Referring now to FIG. 4 in conjunction with FIG. 1, another example of improved control loop response time according to an embodiment of the present invention is illustrated for motor control system 10 in accordance with an embodiment of the present invention. FIG. 4 shows oscilloscope patterns depicting a plurality of voltage and current waveforms. At time t1 a current command signal 19 changes from a first command value 58 to a slightly lower command value 60, introducing a small error into system 10. In response to the change in commanded current 18, voltage-current selection signal 34 changes logical states, indicating a change from voltage mode to current mode. As before, a prior proportional-integral control, selection signal 34 cannot change states at t1 due to integral windup. Consequently, selection signal 34 changes states at a later time t2, as indicated by 62, after the integral windup has been dissipated by control element 14. Thus, there is a control system response delay time Δt, equal to t2−t1. At t2 selection signal 34 changes states, and an output current signal 64 of plant drive 28 accordingly reduces to a lower setpoint “S” beginning at time t2 with little or no windup-induced switching delay.

With reference again to FIGS. 1 and 4, a control system 10 will now be described when operated according to an embodiment of the present invention to reduce control system response time when changing from a selected control mode to an nonselected control mode. At time t1 current command signal 19 changes from a first command value 58 to a slightly lower command value 60, introducing a small error into system 10. In response to the change in commanded current 18, voltage-current selection signal 34 changes logical states, indicating a change from voltage mode to current mode at 66. Prior to t1 the transfer function output of the current mode portion of V-I mode select element 26 is forced to follow the voltage transfer function output of the V-I mode select element, so there is no integral windup and mode change 66 can occur at or near t1. Accordingly, an output current 68 of plant drive 28 begins reducing to the new setpoint “S” at or near time t1, resulting in improved response time in switching from voltage mode to current mode with a small error, as compared to current 64.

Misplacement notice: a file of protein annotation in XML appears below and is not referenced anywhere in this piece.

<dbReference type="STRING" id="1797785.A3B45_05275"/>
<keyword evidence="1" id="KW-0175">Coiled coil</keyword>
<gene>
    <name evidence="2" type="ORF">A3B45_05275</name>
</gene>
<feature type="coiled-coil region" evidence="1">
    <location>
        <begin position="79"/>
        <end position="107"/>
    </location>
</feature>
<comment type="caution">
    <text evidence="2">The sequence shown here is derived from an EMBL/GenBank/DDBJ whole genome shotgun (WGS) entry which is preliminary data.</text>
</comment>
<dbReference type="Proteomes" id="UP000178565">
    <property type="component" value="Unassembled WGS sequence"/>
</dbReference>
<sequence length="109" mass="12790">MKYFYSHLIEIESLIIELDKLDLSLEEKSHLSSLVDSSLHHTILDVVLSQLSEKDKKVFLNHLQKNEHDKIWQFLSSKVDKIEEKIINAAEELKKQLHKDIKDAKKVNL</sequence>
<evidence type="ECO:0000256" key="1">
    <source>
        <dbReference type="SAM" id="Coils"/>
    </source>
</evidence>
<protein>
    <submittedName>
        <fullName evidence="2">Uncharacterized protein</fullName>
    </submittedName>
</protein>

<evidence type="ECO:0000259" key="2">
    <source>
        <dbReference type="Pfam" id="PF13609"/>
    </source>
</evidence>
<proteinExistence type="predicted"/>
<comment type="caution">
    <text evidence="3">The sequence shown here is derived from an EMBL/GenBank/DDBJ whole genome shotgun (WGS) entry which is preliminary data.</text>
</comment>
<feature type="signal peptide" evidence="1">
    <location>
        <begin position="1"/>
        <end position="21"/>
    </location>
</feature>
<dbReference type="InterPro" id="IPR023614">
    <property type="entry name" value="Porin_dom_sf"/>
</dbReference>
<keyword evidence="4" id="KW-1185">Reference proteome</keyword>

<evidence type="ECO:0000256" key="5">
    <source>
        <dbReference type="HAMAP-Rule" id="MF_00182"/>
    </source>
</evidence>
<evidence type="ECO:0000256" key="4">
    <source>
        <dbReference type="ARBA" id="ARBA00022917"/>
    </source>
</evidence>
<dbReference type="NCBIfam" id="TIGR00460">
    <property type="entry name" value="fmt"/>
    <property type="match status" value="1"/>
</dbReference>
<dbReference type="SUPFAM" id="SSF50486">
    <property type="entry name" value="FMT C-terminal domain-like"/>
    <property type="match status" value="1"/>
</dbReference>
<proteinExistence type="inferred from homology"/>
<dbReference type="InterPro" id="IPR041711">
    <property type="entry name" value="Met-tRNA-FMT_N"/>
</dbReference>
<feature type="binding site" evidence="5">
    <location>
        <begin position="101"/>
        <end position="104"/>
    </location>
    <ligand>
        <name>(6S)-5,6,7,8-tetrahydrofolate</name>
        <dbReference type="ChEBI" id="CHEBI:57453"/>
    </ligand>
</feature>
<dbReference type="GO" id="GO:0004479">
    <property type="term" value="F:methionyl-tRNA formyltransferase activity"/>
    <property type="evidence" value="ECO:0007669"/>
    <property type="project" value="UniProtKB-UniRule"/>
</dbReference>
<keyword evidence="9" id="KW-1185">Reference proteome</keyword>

Although the present invention has been described with reference to the control of a motor, the present invention may also be used to advantage with any closed-loop control system having a plurality of control modes. For example, the present invention may be adapted to receive conventional feedback signals including, without limitation, position, velocity, direction, flow, pressure and torque feedback signals relating to a parameter to be controlled by control system 10. In such systems an improved time response from the closed loop transfer function output may be achieved for conditions where a commanded control value for a first function is changed while a second control function is actively controlling the system. The transfer function output of the first control mode is forced to substantially track the transfer function output of the second control mode with the result that the switchover to the first control mode in response to the change in commanded control value occurs with improved time response.